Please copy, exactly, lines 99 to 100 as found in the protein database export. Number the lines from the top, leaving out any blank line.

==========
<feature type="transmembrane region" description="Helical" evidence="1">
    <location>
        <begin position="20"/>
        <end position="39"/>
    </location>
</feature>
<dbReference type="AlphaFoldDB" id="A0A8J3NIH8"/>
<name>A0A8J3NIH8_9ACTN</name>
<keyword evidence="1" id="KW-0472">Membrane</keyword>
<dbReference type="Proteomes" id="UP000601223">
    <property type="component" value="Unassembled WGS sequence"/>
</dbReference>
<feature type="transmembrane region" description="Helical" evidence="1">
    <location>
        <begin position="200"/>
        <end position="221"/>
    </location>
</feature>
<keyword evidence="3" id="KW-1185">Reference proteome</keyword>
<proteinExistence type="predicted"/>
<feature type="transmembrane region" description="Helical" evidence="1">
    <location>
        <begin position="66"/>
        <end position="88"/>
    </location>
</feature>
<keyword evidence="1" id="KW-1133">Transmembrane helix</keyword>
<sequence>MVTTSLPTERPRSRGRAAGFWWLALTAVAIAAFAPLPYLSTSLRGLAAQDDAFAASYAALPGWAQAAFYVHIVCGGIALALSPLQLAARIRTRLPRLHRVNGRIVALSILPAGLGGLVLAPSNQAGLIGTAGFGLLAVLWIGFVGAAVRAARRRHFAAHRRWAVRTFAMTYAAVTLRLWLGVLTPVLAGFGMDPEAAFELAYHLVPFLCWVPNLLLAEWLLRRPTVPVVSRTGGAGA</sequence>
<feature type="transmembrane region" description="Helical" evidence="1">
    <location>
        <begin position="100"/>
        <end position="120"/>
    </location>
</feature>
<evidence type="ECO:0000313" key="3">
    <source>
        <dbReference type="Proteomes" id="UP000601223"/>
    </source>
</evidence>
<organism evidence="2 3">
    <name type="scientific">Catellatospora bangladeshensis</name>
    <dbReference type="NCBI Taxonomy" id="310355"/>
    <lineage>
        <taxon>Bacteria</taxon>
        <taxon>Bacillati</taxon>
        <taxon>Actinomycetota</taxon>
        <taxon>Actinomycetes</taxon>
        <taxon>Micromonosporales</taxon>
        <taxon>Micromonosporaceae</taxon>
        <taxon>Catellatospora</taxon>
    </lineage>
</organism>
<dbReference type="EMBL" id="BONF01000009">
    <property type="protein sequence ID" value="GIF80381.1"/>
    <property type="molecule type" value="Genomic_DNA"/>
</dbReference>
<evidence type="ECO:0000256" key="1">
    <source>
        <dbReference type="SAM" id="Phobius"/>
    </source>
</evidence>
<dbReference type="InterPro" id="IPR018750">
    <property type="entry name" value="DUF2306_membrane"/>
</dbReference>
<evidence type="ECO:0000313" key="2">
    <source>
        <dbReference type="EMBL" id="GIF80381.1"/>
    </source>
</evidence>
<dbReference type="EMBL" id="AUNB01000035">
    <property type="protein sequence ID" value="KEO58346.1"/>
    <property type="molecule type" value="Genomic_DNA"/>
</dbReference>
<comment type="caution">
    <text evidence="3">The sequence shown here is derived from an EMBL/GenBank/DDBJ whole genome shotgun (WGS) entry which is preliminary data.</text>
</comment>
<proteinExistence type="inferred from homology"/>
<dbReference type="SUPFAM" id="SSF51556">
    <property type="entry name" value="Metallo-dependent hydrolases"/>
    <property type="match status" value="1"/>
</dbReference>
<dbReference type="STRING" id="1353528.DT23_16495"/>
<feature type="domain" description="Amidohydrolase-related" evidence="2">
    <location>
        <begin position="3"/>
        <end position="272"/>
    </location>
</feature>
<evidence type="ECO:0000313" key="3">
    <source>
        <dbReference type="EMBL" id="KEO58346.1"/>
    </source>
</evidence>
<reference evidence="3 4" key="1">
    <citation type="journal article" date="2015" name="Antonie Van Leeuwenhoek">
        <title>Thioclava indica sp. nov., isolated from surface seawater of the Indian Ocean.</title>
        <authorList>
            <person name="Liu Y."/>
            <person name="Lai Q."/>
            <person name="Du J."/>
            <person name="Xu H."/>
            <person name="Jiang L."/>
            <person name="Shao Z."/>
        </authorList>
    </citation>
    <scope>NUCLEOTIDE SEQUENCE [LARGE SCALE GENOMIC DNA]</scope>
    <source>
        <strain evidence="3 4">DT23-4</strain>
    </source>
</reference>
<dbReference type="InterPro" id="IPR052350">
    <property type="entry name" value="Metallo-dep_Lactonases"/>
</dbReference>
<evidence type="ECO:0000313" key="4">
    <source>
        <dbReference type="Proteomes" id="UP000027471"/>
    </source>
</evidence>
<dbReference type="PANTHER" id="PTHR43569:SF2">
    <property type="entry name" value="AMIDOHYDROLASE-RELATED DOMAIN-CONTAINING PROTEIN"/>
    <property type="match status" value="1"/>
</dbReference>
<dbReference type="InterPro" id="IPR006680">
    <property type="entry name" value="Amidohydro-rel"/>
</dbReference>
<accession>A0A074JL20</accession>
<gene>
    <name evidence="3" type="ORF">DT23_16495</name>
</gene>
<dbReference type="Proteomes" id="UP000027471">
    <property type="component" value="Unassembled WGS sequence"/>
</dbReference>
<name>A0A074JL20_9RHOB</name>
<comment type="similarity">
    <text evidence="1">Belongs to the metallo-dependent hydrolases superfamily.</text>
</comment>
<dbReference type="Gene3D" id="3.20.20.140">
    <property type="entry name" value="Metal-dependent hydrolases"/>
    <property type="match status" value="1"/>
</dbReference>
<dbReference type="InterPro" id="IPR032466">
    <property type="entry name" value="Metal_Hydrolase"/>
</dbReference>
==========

            <person name="Lai Q."/>
            <person name="Du J."/>